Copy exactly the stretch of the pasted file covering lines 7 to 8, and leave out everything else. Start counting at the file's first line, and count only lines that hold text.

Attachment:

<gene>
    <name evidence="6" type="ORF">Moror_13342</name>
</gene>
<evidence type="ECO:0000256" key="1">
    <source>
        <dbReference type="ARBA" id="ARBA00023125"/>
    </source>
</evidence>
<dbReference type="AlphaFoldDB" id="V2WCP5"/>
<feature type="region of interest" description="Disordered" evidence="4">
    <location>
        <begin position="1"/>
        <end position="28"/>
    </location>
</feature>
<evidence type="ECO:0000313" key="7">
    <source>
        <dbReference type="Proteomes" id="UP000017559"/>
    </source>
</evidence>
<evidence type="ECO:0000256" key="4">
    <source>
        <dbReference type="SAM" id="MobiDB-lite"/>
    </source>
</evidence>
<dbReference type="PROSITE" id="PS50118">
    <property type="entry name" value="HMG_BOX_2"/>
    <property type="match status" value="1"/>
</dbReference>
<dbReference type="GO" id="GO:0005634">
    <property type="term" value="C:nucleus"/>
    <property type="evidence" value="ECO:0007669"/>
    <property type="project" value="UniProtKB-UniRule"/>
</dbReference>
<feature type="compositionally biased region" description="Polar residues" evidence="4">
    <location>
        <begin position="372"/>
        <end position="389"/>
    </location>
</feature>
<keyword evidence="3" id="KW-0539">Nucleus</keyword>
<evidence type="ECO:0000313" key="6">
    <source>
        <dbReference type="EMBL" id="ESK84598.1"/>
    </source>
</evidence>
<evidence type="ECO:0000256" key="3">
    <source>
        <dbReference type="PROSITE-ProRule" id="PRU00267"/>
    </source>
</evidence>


    </source>
</evidence>